Archived posting to the Leica Users Group, 1999/12/03

[Author Prev] [Author Next] [Thread Prev] [Thread Next] [Author Index] [Topic Index] [Home] [Search]

Subject: Re: [Leica] Simple Question
From: Martin <>
Date: Fri, 03 Dec 1999 18:49:24 -0500

Arthur Leyenberger wrote:
> I bought a 25mm SKOPAR this week (and LTM to bayonet
> adapter) to use on my M3. 

Congratulations!  I got mine yesterday, it's sitting on my II today ;)

> I plan to test it this weekend, but my question is that I need to use
> hyperfocal distance since the lens does not engage the
> focusing images (sorry for the non-technical names for
> these things). Should this be?

The lens has click-stops at 1, 1.5 and 3 meters.  Along with the depth-
of-field scale on the lens barrel, you should be able to see the following:

  1.5m and f/16: dof from 0.75m to infinity
     3m and f/8: dof from 1.3m to infinity
    3m and f/11: dof from 1.2m to infinity
    3m and f/16: dof from 0.9m to infinity

I have the exact figures in the little Japanese manual that came with
the lens, but that's at home.  I can mail them on Monday.  That table
has the dof values for 0.7m, 1m, 1.5m, 3m and infinity for all aperture

> 1) Are there different adapters for different focal
> lengths in the M mount?

Yes.  There are three different ones, but all they do is determine which
framelines are shown.  For the M2, they are 35mm, 50mm and 90mm.  On the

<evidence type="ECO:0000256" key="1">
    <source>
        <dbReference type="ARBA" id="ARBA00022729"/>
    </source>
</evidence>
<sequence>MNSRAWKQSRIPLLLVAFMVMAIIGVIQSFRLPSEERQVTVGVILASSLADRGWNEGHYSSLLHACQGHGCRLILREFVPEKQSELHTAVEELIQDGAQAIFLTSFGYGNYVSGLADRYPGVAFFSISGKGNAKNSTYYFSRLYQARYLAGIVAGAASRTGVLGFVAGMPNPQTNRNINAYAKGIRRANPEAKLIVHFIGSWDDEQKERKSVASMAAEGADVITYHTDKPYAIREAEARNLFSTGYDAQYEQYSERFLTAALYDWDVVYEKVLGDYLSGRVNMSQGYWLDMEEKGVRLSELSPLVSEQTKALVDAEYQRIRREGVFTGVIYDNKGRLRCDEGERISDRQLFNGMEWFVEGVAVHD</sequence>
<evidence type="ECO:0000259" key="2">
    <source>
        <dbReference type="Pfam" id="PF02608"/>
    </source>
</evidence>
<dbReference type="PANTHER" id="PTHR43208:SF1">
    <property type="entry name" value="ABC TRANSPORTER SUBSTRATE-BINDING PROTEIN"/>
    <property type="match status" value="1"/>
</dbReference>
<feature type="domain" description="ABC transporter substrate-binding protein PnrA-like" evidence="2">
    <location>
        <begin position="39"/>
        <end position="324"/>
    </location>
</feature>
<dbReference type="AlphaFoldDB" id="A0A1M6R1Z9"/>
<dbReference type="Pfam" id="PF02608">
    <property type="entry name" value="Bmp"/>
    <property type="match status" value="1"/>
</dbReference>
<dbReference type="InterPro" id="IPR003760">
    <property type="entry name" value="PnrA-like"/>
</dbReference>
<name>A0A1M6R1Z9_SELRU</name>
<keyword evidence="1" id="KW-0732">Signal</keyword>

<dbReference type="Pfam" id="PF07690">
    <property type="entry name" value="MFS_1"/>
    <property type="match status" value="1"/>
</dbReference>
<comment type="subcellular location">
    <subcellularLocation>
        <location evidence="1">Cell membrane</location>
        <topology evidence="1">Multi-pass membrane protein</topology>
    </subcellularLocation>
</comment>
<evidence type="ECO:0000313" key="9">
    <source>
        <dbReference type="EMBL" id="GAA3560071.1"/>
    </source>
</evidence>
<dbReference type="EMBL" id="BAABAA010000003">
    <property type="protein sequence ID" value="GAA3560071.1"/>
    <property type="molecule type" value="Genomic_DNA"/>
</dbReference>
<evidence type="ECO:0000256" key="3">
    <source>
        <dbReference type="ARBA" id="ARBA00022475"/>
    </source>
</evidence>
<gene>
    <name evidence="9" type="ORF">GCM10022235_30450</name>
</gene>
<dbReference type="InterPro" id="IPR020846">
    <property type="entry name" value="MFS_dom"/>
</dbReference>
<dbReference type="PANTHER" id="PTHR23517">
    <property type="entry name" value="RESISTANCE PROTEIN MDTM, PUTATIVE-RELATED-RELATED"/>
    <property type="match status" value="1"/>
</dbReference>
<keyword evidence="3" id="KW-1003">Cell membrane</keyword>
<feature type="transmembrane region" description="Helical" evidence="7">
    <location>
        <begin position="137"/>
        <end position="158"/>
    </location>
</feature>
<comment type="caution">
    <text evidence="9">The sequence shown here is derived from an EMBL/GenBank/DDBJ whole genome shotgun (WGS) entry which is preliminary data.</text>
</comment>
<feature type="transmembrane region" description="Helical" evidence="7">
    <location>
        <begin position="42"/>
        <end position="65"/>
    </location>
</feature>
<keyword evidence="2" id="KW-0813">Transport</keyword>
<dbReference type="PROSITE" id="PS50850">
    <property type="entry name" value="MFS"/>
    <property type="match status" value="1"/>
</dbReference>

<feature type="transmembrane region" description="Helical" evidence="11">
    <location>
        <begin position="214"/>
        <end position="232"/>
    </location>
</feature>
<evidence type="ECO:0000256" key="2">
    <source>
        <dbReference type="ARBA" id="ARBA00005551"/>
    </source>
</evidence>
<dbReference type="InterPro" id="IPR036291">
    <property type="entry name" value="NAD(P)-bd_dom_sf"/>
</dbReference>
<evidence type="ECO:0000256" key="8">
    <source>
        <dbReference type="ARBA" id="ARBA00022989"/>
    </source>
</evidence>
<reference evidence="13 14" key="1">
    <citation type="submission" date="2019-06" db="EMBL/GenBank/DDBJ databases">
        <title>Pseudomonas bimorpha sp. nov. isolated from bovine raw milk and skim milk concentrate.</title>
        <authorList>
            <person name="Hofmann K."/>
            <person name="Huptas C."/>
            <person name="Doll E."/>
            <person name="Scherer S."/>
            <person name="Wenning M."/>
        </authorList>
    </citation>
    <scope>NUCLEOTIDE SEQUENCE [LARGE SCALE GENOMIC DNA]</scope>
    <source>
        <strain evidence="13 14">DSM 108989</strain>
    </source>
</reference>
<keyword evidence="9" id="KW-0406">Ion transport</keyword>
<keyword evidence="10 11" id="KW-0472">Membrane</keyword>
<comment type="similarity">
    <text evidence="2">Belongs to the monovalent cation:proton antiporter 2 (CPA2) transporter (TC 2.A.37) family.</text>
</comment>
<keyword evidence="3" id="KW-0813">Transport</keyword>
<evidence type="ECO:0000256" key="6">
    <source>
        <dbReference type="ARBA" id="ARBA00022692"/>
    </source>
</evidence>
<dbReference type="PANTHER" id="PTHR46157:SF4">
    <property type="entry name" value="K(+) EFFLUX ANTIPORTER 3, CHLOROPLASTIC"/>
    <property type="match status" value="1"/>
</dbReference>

M3, the 35mm will bring up the 135mm frameline.  On the M4, M4-2, M4-P
and M6, they will bring up the combined framelines.

Consequently, the SM-to-M adapters have nothing to do with focussing, only
to do with (1) allowing you to mount the lens on the camera and
(2) determining which framelines you will see in the VF.

With the 25mm Skopar, it doesn't couple to the rangefinder in any case,
so it doesn't matter which SM-to-M adapter you get.  They will all work.
Use the dof scale and the separate VF to shoot.

If you're shooting in low light and need to use a larger aperture than
f/8, you'll have to guesstimate the distance to your target and set the
lens to that distance, using the distance scale on the lens barrel.  It's
not difficult.  Practice with a rangefinder coupled lens and the camera.
Look at an object some distance away from you. Estimate the distance, and
set the lens to that, WITHOUT looking through the VF, only looking at the
lens barrel.

Then, look through the RF at the object without changing the focussing on
the lens.  You'll see how close or how far off you were.  Practice on
different objects at distances from 1m to 20m.  You should get very close
with only a little practice.

I spend about 8 hours over one weekend doing this, and got to within a
couple of centimeters consistently with a 50mm lens.

> 2) If I buy the 15MM Heliar will I have the same
> problem? I realize that at 15mm, almost the whole
> world will be in focus.

Yep.  Just point and shoot.  Stick the lens at 1m and f/8 and everything
you can see is in focus in the shot.

> 3) If I were to buy and use Leica SM lenses, would
> they to have to be focused hyperfocally (sp?)?

Again, you use the depth-of-field (dof) scale on the lens barrel.  I
typically use the markings for the next larger aperture (except on the
Skopar).  So, if I was using f/8 and wanted to make absolutely sure that
things were in focus, I'd use the dof markings for f/5.6 on the lens
barrel.  That way, I have the margins on my side.

Good luck!


- -- 
Martin Howard                     | 
Visiting Scholar, CSEL, OSU       |    What boots up must come down.
email:         | 
www:        +---------------------------------------